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    The government in Moldova has in recent years taken several steps to fight corruption, including law enforcement and institutional setups. The prosecution of officials who are involved in corruption has also increased in recent years. However, businesses consider corruption a serious problem for doing business, and the business environment continues to be one of the most challenging in the region.[1]

    According to Transparency International, 37% of Moldovans report paying a bribe in 2010. One of the most perceived corrupt institutions is the police.

    A large anti-corruption protest was held in Chișinău in September 2015 following a $1 billion (£655 million) bank fraud.[2]

    On 19 April 2021, the Council of Europe Action Plan for the Republic of Moldova 2021–2024 was signed in Strasbourg, France. It is an action plan which, among other things, aims to combat corruption in the country.[3]

    On Transparency International's 2021 Corruption Perceptions Index, Moldova scored 36 on a scale from 0 ("highly corrupt") to 100 ("highly clean"). When ranked by score, Moldova ranked 105th among the 180 countries in the Index, where the country ranked first is perceived to have the most honest public sector. [4] For comparison, the best score was 88 (ranked 1), and the worst score was 11 (ranked 180).[5]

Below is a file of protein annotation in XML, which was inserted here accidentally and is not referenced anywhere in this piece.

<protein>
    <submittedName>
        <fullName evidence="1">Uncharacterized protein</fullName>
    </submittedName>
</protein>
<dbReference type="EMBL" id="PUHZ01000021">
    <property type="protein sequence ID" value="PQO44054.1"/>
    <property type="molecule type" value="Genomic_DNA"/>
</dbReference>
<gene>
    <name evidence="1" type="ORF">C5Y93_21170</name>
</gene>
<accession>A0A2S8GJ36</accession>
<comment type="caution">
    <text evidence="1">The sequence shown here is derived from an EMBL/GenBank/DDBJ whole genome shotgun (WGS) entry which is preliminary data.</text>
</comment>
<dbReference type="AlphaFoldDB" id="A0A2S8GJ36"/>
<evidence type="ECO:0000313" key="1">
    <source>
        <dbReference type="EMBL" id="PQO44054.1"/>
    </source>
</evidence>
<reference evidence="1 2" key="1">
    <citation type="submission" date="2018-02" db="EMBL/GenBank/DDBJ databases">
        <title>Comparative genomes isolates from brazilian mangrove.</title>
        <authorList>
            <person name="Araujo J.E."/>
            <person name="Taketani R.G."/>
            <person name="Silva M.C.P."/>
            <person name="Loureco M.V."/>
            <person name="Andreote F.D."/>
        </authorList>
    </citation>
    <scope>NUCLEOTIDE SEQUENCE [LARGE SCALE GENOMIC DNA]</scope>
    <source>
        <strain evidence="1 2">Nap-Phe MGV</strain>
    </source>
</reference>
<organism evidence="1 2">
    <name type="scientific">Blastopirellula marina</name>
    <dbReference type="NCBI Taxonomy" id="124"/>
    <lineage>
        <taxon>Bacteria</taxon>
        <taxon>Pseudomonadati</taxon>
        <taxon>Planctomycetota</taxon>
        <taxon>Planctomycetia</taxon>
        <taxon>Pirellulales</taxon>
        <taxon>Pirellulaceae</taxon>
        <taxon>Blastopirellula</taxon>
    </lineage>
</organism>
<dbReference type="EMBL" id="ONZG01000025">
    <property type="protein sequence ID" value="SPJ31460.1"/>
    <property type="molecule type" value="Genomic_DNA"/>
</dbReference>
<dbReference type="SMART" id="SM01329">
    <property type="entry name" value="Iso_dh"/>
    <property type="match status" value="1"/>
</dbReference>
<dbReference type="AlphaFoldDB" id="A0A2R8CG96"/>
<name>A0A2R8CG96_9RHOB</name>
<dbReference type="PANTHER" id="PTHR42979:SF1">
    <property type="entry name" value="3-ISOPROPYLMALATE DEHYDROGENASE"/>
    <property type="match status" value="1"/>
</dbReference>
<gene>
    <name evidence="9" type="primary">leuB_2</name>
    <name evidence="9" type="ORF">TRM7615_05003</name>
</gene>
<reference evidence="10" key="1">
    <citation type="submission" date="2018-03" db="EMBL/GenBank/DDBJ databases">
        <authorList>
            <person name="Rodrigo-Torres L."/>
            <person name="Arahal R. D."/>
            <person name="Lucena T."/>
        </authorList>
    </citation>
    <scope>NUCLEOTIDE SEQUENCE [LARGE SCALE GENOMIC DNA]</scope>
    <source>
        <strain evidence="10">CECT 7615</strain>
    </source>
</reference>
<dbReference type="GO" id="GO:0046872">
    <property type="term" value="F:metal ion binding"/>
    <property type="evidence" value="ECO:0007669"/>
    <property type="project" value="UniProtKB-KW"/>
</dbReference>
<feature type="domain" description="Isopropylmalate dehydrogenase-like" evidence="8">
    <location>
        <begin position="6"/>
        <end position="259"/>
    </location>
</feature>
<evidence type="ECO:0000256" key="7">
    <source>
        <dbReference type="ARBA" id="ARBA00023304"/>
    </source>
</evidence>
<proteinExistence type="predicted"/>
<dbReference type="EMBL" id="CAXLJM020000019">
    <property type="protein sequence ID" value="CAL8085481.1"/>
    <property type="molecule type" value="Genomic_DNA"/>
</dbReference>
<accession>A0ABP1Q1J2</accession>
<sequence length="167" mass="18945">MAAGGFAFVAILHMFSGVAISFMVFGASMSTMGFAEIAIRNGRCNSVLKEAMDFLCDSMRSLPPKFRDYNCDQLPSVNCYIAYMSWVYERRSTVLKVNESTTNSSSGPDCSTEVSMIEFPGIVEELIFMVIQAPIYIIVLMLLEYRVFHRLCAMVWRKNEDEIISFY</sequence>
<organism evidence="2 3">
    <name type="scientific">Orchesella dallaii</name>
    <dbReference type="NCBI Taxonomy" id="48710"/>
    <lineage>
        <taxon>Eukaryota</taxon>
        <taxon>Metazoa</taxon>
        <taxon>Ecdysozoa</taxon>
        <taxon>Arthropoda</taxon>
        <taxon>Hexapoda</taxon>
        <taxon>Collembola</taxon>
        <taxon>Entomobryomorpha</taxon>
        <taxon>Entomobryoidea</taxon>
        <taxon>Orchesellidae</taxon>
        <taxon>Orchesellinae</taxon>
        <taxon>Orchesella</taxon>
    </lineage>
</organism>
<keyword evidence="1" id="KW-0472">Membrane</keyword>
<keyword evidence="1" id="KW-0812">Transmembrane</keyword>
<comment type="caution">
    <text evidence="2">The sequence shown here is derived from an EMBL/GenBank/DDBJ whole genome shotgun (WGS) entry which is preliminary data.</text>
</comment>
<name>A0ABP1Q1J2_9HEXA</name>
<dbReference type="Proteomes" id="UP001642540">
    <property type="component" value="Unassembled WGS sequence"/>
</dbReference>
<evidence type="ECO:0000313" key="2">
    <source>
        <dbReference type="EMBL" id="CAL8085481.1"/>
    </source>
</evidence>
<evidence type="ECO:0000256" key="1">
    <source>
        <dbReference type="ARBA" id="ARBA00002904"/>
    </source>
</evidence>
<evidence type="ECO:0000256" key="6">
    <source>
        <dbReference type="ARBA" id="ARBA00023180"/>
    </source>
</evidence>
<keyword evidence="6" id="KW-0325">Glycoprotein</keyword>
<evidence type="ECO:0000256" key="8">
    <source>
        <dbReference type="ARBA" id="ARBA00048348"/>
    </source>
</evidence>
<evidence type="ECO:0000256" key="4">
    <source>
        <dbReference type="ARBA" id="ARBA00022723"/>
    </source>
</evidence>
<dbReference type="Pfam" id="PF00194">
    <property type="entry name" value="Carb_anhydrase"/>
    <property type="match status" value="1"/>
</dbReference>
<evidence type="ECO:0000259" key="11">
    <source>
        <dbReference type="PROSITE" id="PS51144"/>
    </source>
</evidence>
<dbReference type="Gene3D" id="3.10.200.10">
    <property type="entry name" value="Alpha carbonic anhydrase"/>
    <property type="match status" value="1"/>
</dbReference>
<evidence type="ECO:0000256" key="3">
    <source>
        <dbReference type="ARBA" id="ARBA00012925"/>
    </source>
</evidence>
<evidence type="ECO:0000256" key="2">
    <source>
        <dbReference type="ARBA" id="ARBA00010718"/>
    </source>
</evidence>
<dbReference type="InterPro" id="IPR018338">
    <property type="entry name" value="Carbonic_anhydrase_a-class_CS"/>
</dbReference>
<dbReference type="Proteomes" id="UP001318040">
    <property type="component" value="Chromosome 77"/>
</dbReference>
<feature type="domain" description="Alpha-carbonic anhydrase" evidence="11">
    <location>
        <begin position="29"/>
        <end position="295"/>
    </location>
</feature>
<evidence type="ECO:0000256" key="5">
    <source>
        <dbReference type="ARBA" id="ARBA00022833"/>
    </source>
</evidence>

See also[edit]

    References[edit]

    1. ^ "Moldova Corruption Profile". Business Anti-Corruption Portal. Archived from the original on 15 July 2015. Retrieved 14 July 2015.
    2. ^ BBC News Moldova: Huge anti-corruption protest in Chisinau 13 September 2015
    3. ^ "New Council of Europe Action Plan for the Republic of Moldova launched in Strasbourg". Council of Europe. 19 April 2021.
    4. ^ "The ABCs of the CPI: How the Corruption Perceptions Index is calculated". Transparency.org. Retrieved 24 November 2022.
    5. ^ "Corruption Perceptions Index 2021: Moldova". Transparency.org. Retrieved 4 December 2022.

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